ode to motherhood

I never read the rules for mothering

it seems I was absent that day–

perhaps all of us were.

Carrying around the textbook burden of guilt,

the weight of which mocks our

shortcomings and reveals the all-too

constant truth that we’re just winging it.

 

Each new day, another brave face–

scooping up the pieces and soldiering on.

Content and smiling with the spoils of the day–

an unprompted thank you, pictures on the

fridge professing a love that is unquestioned

and unfathomably real– beyond any measure.

 

Tracing trails around the house–

discarded socks and half-eaten treasures,

a life of yes’s and no’s, pleases and thank yous

the giving and giving and giving and giving

though if given any other choice– we’d refuse it.

 

Tiny fingers and toes, growing past our own–

the curve of a cheek and dimpled smile

retracing years of devotion– reminders of the

sweet days, before language gave width and breadth

and life continued moving forward despite our

most desperate pleas to STOP

for just this one

sweet

moment.

 

The trick being– it never does, never will.

These sweet moments simply pile

one on top of the other and weave through each other

to create the constant film for which there is no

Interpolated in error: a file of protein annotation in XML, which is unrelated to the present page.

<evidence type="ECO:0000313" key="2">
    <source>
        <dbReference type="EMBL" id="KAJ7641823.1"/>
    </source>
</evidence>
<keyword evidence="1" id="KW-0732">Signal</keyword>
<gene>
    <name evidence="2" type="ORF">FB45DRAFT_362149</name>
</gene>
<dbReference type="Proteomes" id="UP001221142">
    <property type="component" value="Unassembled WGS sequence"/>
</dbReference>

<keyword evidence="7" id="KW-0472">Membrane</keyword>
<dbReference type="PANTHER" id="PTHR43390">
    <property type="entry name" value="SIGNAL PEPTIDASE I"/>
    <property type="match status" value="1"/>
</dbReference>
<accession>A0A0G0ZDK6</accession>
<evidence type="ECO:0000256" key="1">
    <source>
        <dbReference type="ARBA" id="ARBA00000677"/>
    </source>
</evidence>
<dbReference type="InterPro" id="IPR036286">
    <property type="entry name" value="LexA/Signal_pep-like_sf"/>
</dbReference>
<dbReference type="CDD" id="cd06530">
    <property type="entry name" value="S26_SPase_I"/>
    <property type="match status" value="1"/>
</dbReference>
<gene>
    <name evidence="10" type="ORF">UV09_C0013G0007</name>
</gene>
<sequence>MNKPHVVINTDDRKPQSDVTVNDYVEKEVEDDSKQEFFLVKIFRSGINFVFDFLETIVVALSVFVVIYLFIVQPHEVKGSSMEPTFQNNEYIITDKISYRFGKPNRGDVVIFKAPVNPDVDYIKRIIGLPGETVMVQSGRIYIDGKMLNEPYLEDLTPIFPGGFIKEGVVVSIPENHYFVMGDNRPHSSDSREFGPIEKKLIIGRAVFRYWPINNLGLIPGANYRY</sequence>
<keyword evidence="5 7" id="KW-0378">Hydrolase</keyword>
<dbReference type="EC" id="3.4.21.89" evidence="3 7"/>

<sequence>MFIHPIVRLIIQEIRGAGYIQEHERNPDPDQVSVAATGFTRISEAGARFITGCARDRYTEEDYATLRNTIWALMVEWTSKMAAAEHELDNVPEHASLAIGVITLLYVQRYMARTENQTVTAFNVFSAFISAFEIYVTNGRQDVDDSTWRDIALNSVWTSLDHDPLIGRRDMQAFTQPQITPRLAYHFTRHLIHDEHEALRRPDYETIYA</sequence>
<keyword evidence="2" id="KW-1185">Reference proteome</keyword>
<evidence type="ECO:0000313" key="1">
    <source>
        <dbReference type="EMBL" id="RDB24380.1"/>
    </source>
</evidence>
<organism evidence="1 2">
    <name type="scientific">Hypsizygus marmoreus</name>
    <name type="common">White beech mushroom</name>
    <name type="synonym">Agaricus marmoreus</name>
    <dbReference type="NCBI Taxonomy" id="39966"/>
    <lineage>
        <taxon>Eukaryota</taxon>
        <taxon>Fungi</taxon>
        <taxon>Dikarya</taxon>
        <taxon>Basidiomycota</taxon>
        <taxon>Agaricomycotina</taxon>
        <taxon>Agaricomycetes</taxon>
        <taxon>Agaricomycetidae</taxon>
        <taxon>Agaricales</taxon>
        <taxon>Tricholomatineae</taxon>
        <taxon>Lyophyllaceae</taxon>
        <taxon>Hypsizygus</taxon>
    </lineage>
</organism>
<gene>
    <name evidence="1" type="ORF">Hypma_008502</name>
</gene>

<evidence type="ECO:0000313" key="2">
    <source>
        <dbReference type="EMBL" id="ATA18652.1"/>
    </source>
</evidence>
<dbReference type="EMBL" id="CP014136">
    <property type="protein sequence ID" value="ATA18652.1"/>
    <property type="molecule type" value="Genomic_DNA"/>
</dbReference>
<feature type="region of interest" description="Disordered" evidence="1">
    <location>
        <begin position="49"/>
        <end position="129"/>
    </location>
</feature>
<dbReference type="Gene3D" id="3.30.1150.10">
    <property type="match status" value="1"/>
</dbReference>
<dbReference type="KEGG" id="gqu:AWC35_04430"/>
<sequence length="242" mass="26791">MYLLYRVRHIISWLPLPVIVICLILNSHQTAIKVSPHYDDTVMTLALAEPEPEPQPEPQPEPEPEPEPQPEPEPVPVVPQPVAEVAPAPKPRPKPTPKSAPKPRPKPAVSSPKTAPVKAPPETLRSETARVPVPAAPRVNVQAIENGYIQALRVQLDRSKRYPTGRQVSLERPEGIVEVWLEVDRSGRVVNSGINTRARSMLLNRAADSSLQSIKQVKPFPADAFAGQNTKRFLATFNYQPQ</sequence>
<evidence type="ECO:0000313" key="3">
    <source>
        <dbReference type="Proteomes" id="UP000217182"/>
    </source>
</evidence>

rewind or pause or fast forward.

Time will allow us only to

play.

About mandycregan

i'm a mom, partner, healer, writer, business owner and dancer.
This entry was posted in motherhood, parenting, poems, poetry, writing and tagged , , , , , , , , , , , , , . Bookmark the permalink.

One Response to ode to motherhood

  1. BillMiller says:

    Mandy, your words on motherhood are quite lovely.

    I visited your site a year ago around Mother’s Day. And here I am again.

    ***
    Second Mother’s Day Without My Mother
    Mother’s Day without my mom was easier this year. Thankfully I’ve found true love in the arms of a strong caring woman, my only wish being that I had met her earlier in life.

    On mother’s day I reflected on a dream I had in mid-April. It was an extremely lucid dream just before awaking in the morning. In it, my mother came returned. Words fail me here in my description. It was unmistakably her presence, but an intensely powerful energy of love-light. I remember thinking at the time that it felt as if it were the most powerful loving presence that I had ever experienced, although I cannot now say for sure. At the height of its intensity I woke up, and thought to myself, “WOW! What a dream,” because that is how my rational waking mind perceived it.

    So I got up out of bed, wiped away a tear, and started my day as usual with coffee, yogurt, vitamins, meds, etc. Only later in the day did I see my calendar and notice that it was in fact the one-year anniversary of her death. Did she come back to say, “Don’t worry about me, I’m alright”? All I know is that it comforts me to think so, and that I hope that she can come back to visit next year also.

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